HM on location: My Place to debut rewards program June 3

My Place President/CEO Ryan Rivett announced Stay Rewarded's launch date during his closing address. Photo credit: Chuck Dobrosielski

SAN DIEGO—My Place Hotels of America will debut its guest-loyalty program, Stay Rewarded, at all locations June 3, said CEO Ryan Rivett during the closing address of the company’s 2019 convention here. Though the program is a little over a month from launching, guests can already join on My Place’s website. As of the end of the conference, around 7,000 people had pre-registered.

Rivett admitted several times in the past the company had felt close to launching the program, now about four years in the making. “What we learned through the process is that there will always be more [to consider], and we will need to continue to grow, but [we've] finally come to a point where we’re ready to get started.”

Besides giving members a way to earn points they can use toward discounted stays, the program also will give guests a platform to learn more about each My Place hotel and to communicate directly with the staff.

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Sessions target avoiding legal troubles

Two conference breakout sessions yesterday addressed potential legal threats a hotel may face and how hotel owners can avoid facing a lawsuit.

Danielle Moore, a partner at Fisher Phillips, advises employers on labor policies and represents them when they’re being sued by their employees. “Lately that means I’m talking about cannabis a lot,” she said.

Danielle Moore discusses potential employer issues. Photo credit: Chuck Dobrosielski

For hoteliers, the trouble can arise when an employer in a state where cannabis is legal drug tests a worker, finds evidence of cannabis use, fires them and that employee then sues them. In the cases Moore mentioned, typically cannabis is legalized within the state, medicinally or recreationally, and the employee claims to have used the drug legally. Although in the past courts have sided with the employer, even when the worker had a medical prescription, she said, there have been recent cases where they decide in favor of the employee.

“So what do you do?” Moore asked. “You don’t be the test case. And it’s funny because when I used to speak on marijuana five years ago, don’t be the test case meant continue to draw a hard line and don’t allow marijuana. Now don’t be the test case means consider it.”

Moore offered several other pieces of advice: at least look like you might accommodate the employee. By just considering the possibility employers can help their case; know your company’s policies, and make sure all your managers do, too, to avoid someone unknowingly spreading inaccurate information; and stay up to date. “This is changing every single month, sometimes weekly,” she said.

With all 50 states having laws related to data breach notification, data security is another area that can place hotel operators in hot water. Mic Daggett, an insurance account executive at Insurance Plus, said, on average, a data breach can cost $141 per record.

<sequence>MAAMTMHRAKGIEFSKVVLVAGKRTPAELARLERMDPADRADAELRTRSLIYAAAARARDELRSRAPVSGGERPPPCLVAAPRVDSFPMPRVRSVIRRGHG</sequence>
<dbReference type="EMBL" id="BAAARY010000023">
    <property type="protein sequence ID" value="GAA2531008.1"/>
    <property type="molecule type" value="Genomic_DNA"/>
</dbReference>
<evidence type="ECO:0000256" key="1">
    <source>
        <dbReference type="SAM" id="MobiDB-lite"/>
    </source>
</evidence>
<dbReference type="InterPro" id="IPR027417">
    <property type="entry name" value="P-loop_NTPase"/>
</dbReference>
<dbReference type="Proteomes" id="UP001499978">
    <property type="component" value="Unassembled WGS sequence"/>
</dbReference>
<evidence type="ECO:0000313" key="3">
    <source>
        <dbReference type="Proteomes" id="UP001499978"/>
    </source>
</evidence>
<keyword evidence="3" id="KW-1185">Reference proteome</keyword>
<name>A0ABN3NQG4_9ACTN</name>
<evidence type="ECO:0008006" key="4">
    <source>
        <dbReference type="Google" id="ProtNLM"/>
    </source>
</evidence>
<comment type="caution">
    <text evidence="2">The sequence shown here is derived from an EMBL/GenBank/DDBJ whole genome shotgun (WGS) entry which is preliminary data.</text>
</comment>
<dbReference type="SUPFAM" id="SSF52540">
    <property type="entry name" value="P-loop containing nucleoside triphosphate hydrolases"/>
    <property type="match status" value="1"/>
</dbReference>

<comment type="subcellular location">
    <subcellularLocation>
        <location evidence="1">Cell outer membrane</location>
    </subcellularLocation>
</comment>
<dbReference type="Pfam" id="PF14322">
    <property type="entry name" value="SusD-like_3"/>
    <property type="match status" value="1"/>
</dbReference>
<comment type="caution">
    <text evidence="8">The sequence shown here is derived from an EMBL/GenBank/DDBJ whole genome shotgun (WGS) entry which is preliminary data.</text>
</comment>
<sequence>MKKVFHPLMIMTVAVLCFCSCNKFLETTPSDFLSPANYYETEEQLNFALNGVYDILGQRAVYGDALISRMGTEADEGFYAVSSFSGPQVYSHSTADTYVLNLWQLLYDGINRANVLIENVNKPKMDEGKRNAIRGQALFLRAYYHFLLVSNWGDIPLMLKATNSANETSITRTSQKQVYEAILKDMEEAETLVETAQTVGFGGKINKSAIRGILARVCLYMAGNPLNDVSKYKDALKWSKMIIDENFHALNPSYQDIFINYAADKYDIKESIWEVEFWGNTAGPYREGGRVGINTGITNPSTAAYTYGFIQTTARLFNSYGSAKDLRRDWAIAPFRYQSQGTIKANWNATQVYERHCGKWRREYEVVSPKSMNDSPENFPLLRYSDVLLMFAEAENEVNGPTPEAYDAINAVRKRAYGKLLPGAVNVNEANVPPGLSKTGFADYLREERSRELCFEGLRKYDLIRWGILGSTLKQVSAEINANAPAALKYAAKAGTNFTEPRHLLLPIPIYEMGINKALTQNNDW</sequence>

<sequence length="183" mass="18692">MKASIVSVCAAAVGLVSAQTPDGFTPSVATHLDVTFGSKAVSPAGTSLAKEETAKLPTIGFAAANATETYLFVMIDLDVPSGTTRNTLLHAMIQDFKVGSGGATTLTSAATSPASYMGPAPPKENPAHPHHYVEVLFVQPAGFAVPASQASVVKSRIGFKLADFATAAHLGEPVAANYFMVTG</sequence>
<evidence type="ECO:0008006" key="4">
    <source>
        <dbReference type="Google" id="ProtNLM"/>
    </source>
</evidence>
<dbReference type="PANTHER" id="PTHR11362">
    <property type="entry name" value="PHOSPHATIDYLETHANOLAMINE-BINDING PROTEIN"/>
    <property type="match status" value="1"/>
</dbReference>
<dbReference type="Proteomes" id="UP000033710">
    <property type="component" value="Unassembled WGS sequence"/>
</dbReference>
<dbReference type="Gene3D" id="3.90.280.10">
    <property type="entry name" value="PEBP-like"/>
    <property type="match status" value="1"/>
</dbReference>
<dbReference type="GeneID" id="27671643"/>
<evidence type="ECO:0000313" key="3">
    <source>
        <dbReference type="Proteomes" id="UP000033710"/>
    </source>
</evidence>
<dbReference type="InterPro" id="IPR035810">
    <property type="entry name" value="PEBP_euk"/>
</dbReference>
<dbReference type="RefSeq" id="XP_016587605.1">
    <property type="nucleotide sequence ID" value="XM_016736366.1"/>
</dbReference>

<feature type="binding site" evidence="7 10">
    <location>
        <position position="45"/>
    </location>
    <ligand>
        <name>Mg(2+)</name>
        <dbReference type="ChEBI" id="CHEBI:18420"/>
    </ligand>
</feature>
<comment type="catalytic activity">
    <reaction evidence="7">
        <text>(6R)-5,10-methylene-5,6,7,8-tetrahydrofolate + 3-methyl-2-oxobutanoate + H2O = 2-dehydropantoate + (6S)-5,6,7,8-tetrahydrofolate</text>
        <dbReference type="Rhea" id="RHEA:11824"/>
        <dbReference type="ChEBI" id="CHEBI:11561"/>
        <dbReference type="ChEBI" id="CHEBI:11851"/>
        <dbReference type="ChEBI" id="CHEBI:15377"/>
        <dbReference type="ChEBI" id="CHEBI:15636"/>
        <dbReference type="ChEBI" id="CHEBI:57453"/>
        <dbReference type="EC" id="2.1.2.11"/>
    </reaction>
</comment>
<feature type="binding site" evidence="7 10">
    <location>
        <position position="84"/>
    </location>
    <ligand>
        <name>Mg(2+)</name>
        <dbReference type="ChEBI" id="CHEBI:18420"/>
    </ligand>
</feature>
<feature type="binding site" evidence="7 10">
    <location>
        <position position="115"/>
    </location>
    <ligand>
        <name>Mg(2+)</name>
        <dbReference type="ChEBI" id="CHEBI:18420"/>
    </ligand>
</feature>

Daryl Buss of Shift4 Payments described three technologies related to guest payments hoteliers can use to protect against possible abuse: chip cards for preventing fraud; point-to-point encryption to keep card data from ever entering the merchant system; and tokenization (services like Apple Pay) which replaces card data with a random value a different company would then be able to translate.

Buss advised businesses employ these technologies, which he dubbed the “payment security trifecta,” and follow a set of best practices called the Payment Card Industry Data Security Standard. “Companies that observe and adhere to the PCI standards and the payment security standards to the letter have not been breached to date,” said Buss.

Hotel in a box

Thanks to My Place’s “hotel in a box” approach to helping franchisees develop properties, Eric Myers, the company’s VP/sales and development, said the typical build only takes six to eight months. Sarah Dinger, SVP/brand management, listed some of this metaphorical box’s contents: preferred vendors, FF&E supply, civil engineering, consistent cost, architecture, brand resources and national contracts.

Myers; Dinger; Tabitha Cantalope, hotel operations team coordinator; Michele White, director/brand development; and Corey Haaland, director/construction and prototype management, gathered yesterday to discuss My Place’s strategy for supporting franchise development.

[From left] Sarah Dinger, Tabitha Cantalope, Eric Myers, Michele White and Corey Haaland discuss the resources My Place provides to its franchisees. Photo credit: Chuck Dobrosielski

“The whole idea is to have everything there so that you’re not running around trying to find resources, trying to put everything together to get your hotel open,” Myers said.

The company also provides an online dashboard to help track development and guide franchisees on where they should be on a development timeline. Cantalope said the resource uses historical data to formulate those guidelines.

Myers described the company’s resources as a “living document.” He noted, “Everything changes every time we open a hotel and realize that, ‘Hey, here’s something we can tweak.’”

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